RD Explainer: Called by many a new type of war, the conflict in Eastern Ukraine has a number of volunteer groups fighting on both sides. Here’s an overview of just the most important volunteer battalions in the conflict.

The rebels of the Donetsk People's Republic (DPR) on the territory of the market in the town of Trudovski in Petrovsky district, Donetsk Region destroyed by shelling. Photo: RIA Novosti

The war in Eastern Ukraine is a complicated and multi-faceted issue, receiving immense media attention but little analysis of the groups actually fighting the war. As the conflict has expanded and intensified, the chain of command on both sides has fragmented.

Forces of the self-proclaimed republics of Donetsk and Luhansk primarily consist of local volunteers, while pro-Kiev volunteer battalions fight alongside the Ukrainian army. In this explainer, Russia Direct analyzes the current command structures of the combatants of Donbas.

What should we call it: a conflict, a war, or an anti-terrorist operation?

The war in Eastern Ukraine has several names. Depending on ones point of view and political orientation, it can be called the war in Donbas, the war in Ukraine, or the war in Novorossiya. In Ukraine, it is called an anti-terrorist operation (ATO).

Where is the fighting?

The main conflict zone is concentrated in the Donbas region of Eastern Ukraine, which encompasses the Donetsk and Luhansk oblasts, two areas with a dominant majority of ethnic Russians and Russian speakers.

What started the war?

During the 2014 unrest in Ukraine following the ousting of President Viktor Yanukovych, pro-Russian and anti-government protesters in the Donetsk and Luhansk oblasts demanded a status referendum akin to the one that took place in Crimea preceding its incorporation by Russia. The protests escalated into armed conflict in April of 2014.

Who are the “pro-Russian separatists?”

Combatants in the so-called Armed Forces of Donetsk and Luhansk Peoples Republics (also called the Novorossiyan Armed Forces) are typically labeled as pro-Russian separatists. This force is divided into the Donbas Peoples Militia and the Luhansk Peoples Militia, which together are comprised of several dozen groups of combatants.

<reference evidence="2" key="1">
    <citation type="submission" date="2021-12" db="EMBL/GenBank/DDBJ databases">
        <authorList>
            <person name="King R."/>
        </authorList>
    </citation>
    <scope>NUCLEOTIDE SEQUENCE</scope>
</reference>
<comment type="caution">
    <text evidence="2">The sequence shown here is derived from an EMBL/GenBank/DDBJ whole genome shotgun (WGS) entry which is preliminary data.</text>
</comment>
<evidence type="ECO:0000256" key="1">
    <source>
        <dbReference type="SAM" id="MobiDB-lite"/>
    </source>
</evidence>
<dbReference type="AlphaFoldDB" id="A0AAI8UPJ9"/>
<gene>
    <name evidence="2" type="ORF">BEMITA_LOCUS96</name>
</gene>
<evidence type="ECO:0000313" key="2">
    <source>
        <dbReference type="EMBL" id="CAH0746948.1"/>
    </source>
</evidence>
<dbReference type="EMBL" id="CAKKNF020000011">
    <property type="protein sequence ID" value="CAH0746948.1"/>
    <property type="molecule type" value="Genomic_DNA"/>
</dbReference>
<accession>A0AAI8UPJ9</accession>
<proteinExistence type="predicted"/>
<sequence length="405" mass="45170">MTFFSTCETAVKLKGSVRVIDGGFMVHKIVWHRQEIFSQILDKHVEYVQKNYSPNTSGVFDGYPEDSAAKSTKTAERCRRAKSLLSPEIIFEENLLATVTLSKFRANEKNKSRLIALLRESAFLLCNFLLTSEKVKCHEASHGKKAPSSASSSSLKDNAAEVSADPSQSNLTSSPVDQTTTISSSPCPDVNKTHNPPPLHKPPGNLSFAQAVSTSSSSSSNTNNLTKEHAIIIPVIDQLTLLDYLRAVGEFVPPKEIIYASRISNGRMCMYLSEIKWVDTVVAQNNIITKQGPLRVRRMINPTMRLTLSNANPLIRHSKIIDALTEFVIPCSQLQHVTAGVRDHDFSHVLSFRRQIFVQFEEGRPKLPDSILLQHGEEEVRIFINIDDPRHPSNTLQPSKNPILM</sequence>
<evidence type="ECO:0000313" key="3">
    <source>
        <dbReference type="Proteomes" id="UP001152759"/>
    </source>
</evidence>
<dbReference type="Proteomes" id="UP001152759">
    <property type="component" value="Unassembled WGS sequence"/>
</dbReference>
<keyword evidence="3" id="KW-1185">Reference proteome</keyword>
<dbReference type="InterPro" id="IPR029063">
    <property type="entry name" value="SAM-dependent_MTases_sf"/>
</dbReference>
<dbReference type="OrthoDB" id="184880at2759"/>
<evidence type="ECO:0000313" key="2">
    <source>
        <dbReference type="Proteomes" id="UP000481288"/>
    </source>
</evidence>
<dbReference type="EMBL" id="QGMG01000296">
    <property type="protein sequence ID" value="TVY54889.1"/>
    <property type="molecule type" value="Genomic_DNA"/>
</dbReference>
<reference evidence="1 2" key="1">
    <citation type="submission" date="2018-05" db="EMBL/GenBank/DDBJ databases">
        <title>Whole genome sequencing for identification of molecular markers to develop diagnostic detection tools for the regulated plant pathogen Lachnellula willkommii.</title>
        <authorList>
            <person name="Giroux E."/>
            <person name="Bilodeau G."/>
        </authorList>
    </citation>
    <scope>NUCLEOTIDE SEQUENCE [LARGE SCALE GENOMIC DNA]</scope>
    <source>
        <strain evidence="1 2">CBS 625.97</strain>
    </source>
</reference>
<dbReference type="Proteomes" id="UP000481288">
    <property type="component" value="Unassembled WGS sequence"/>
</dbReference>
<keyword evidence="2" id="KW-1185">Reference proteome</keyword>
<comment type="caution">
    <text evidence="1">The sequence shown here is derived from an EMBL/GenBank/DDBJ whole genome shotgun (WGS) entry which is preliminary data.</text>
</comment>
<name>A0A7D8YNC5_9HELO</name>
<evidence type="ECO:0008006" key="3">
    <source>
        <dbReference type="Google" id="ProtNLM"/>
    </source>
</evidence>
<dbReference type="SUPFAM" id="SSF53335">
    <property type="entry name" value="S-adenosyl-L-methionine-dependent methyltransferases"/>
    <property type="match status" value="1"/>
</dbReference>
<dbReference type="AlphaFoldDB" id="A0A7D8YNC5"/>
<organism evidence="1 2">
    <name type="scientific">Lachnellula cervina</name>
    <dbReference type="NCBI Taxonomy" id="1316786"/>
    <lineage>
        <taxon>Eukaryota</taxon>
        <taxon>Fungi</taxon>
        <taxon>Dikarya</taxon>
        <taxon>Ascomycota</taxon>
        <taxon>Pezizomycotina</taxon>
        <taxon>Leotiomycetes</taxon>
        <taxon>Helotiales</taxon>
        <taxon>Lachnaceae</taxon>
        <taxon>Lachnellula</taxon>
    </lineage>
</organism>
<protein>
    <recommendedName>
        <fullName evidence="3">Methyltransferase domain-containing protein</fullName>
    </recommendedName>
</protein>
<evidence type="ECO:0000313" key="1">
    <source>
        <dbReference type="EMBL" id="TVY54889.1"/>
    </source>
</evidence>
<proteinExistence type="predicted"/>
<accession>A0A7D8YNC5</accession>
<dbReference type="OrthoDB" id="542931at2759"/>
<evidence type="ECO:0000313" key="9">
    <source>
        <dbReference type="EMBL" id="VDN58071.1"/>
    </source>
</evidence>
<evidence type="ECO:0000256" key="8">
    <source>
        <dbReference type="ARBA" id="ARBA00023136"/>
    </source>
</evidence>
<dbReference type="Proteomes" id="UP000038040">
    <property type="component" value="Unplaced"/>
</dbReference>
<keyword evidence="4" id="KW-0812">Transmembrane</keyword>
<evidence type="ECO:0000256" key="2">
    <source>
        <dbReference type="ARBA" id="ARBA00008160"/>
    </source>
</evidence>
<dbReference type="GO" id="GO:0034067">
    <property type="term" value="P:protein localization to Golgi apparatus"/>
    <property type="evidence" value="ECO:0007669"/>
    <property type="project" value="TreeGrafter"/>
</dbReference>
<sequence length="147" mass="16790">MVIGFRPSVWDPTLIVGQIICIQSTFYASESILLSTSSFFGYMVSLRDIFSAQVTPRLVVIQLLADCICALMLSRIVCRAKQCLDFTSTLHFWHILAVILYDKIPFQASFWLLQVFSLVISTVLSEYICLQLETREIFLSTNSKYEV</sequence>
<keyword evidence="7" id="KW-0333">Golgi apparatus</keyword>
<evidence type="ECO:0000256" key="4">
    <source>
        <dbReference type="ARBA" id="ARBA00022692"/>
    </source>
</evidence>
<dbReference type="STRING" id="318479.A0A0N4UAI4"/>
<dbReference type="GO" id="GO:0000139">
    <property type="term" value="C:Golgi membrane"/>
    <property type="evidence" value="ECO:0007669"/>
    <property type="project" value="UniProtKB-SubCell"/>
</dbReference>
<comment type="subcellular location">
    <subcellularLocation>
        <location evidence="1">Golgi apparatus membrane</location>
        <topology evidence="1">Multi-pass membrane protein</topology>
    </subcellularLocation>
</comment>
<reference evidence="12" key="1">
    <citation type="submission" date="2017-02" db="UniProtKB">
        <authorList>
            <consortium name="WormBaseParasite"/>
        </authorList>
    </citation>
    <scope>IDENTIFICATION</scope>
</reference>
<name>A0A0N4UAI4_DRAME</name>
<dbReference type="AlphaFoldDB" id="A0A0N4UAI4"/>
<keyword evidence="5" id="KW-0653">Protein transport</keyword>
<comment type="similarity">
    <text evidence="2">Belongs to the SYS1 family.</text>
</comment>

What are the most significant separatist groups?

A pro-Russian separatist aims his rifle as he guards a position near Marinka in Donetsk region, eastern Ukraine, Monday, June 8, 2015. German Chancellor Angela Merkel says the Group of Seven democracies have agreed that sanctions against Russia must remain in place until a cease-fire deal for eastern Ukraine is fully respected. Photo: AP

The Oplot Battalion was formed by Alexander Zakharchenko, who now serves as the prime minister of the self-declared Donbas Peoples Republic. It was one of the first rebel groups, and is currently commanded by Mikhail Tikhonov.

The Vostok Brigade was formed by Alexander Khodakovsky, who defected from the Ukrainian Security Forces. Khodakovsky admitted the rebels’ possession of Buk surface-to-air missile launchers at the time of the Malaysia Airlines Flight 17 tragedy. The Vostok brigade is regarded as a special operations group with foreign troops in its ranks.

The Russian Orthodox Army has up to 4,000 soldiers and is motivated by a sense of lost honor and glorycaused by the dissolution of the Soviet Union. The groups on-site commander is Mikhail Veri, however Ukrainian officials have said that former Russian intelligence officer Igor Strelkov (whose real name is Igor Girkin) is the units undisputed commander.Strelkov is currently the defense minister of the self-declared Donbas Peoples Republic.

Voshod Battalion was formed in June 2014 from around 300 volunteers. It provides assistance and security to those leaving the war zone. Its indirect commander is Valery Kaurov.

The Sparta and Somalia Battalions fought for and currently hold the strategically important Donetsk International Airport. Sparta’s commander is Arceny Pavlov and Somalia Battalions commander is Mikhail Tolstukh. They are known by the nicknames Motorola and Givi, respectively. Their troops are often seen wearing advanced body armor and utilizing sophisticated Russian weapons and vehicles.